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Power Project Pledges 25% Water Cost Slash

By NEIL HARTNELL,  Tribune Business Editor-  nhartnell@tribunemedia.net

Bahamian water bills could be slashed by 25 per cent through the cheaper electricity costs proposed by a $700 million power plant project.

Taylor Cheek, the Caribbean Power Partners’ consortium’s principal, told Tribune Business this would result from the group’s proposed 300 Mega Watt (MW) power plant cutting New Providence energy costs by up to 60 per cent.

“Given that 50-65 per cent of water costs are energy, and that we’re going to cut the cost of energy in half, if the maths is right we will knock 25 per cent off everyone’s water bill,” Mr Cheek told Tribune Business.

Caribbean Power Partners expanded further on this added benefit in its project proposal, which said it would generate both direct and indirect savings for the Water & Sewerage Corporation.

These, it added, would result from reduced energy costs at BISX-listed Consolidated Water’s two reverse osmosis plants, Windsor and Blue Hills.

The consortium, which features global energy services giants, Fluor Corporation and ProEnergy Services, promises that the cheaper energy generated by its plants will “eliminate the need to reimburse Consolidated Water for costs associated with direct diesel purchases and subsequent mark-ups” related to the BISX-listed company’s energy charges.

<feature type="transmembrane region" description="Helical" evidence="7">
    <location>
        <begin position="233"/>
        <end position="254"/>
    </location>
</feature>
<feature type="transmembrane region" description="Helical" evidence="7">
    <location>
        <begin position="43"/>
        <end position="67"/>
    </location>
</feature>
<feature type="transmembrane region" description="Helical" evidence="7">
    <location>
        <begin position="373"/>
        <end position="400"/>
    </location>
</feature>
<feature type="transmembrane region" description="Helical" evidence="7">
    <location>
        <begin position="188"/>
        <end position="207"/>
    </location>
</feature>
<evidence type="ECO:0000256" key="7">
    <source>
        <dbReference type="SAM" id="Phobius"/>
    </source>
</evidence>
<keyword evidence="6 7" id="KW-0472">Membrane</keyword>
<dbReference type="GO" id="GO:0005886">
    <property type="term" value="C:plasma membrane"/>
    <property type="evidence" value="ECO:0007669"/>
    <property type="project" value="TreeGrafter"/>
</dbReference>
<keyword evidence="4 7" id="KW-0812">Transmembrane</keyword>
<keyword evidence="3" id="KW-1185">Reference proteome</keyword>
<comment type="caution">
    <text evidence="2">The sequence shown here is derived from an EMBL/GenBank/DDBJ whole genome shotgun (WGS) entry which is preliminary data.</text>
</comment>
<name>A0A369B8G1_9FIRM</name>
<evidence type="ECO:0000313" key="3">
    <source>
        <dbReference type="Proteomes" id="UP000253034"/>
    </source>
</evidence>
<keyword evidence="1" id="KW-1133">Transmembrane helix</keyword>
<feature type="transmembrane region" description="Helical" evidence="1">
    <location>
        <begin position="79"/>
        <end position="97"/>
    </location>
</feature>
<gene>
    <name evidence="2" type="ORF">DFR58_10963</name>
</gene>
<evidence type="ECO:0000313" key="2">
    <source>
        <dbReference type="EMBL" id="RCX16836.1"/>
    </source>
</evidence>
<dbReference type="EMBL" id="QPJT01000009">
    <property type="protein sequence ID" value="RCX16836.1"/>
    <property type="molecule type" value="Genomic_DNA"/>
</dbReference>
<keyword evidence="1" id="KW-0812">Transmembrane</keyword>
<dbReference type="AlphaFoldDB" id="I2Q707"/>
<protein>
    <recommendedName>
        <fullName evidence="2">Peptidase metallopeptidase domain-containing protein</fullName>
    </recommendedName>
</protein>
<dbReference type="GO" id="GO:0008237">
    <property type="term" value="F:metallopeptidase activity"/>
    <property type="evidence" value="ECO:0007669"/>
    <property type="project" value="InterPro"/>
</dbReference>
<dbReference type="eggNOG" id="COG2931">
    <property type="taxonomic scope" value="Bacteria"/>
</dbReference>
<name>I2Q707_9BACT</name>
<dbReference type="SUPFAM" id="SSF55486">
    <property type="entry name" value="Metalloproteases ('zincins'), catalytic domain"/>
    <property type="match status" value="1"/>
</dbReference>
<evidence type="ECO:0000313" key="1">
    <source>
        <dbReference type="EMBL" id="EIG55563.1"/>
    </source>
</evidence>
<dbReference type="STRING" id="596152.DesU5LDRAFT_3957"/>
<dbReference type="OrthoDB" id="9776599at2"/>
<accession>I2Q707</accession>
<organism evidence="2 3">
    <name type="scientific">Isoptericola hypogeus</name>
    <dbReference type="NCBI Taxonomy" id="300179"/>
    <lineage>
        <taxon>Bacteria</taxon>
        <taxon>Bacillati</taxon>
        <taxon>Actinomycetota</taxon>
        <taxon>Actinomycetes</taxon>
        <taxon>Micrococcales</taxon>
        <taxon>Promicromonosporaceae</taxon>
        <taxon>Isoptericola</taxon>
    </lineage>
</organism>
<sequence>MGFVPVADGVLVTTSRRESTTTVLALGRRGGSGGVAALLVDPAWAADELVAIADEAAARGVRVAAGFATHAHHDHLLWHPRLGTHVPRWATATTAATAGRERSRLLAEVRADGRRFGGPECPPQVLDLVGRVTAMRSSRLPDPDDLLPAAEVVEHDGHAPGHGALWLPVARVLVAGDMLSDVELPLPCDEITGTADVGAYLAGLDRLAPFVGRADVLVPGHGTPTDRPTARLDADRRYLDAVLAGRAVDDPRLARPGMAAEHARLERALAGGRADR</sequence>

The Caribbean Power Partners proposal said the Water & Sewerage Corporation had pegged these costs at $9.75 million per annum.

It added that their project would also reduce the Water & Sewerage Corporation’s direct water pumping and sewerage costs, plus energy costs throughout its operations.

“We understand that energy costs directly and indirectly related to the production of reverse osmosis water on the island of New Providence are approximately 45 per cent to 65 per cent [of total costs], depending on the cost of fuel, and that the business relationship between Consolidated Water and the Water & Sewerage Corporation requires the Water & Sewerage Corporation to pay a full reimbursement for fuel oil and BEC charges to Consolidated Water,” the Caribbean Power Partners proposal stated.

It added that the energy cost reduction offered by its power plant would create “significant savings” for the Water & Sewerage Corporation and its New Providence customers

Meanwhile, Mr Cheek told Tribune Business that renewable energies would be unable to meet 100 per cent of the power needs in the Bahamas’ main population centres – New Providence, Grand Bahama and, perhaps, Abaco.

Noting that utility-scale renewable energy costs were sometimes three-four times’ higher than their fossil fuel rivals, Mr Cheek said such plants were not economically feasible on New Providence.

Acknowledging that renewable energy sources “had their place”, he added that fossil fuel power plants would still have to be kept as a back-up should there not be enough sun to fuel utility-scale solar, for example.

“Utility-scale renewable generation is extremely expensive,” Mr Cheek told Tribune Business. “You have to back that generation up with fossil fuel-fired generation.